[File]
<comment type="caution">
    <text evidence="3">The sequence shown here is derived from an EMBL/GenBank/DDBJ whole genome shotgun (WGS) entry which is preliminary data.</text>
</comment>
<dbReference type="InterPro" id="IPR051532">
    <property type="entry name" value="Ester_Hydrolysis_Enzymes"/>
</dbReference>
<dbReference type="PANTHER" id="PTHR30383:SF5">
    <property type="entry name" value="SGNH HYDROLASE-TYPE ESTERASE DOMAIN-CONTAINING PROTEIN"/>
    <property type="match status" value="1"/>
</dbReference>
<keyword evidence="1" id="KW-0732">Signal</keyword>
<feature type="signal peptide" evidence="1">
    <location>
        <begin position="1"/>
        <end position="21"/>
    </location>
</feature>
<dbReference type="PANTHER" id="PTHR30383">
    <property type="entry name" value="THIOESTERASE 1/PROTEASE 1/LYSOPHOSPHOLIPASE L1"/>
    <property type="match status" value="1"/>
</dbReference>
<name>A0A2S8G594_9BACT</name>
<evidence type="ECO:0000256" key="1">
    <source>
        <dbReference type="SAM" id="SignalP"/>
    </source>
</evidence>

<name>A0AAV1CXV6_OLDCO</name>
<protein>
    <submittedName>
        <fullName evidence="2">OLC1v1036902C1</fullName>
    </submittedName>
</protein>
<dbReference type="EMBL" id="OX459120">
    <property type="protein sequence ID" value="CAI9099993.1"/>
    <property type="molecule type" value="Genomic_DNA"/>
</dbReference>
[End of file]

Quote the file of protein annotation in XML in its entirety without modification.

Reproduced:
<comment type="caution">
    <text evidence="3">The sequence shown here is derived from an EMBL/GenBank/DDBJ whole genome shotgun (WGS) entry which is preliminary data.</text>
</comment>
<dbReference type="InterPro" id="IPR051532">
    <property type="entry name" value="Ester_Hydrolysis_Enzymes"/>
</dbReference>
<dbReference type="PANTHER" id="PTHR30383:SF5">
    <property type="entry name" value="SGNH HYDROLASE-TYPE ESTERASE DOMAIN-CONTAINING PROTEIN"/>
    <property type="match status" value="1"/>
</dbReference>
<keyword evidence="1" id="KW-0732">Signal</keyword>
<feature type="signal peptide" evidence="1">
    <location>
        <begin position="1"/>
        <end position="21"/>
    </location>
</feature>
<dbReference type="PANTHER" id="PTHR30383">
    <property type="entry name" value="THIOESTERASE 1/PROTEASE 1/LYSOPHOSPHOLIPASE L1"/>
    <property type="match status" value="1"/>
</dbReference>
<name>A0A2S8G594_9BACT</name>
<evidence type="ECO:0000256" key="1">
    <source>
        <dbReference type="SAM" id="SignalP"/>
    </source>
</evidence>

<name>A0AAV1CXV6_OLDCO</name>
<protein>
    <submittedName>
        <fullName evidence="2">OLC1v1036902C1</fullName>
    </submittedName>
</protein>
<dbReference type="EMBL" id="OX459120">
    <property type="protein sequence ID" value="CAI9099993.1"/>
    <property type="molecule type" value="Genomic_DNA"/>
</dbReference>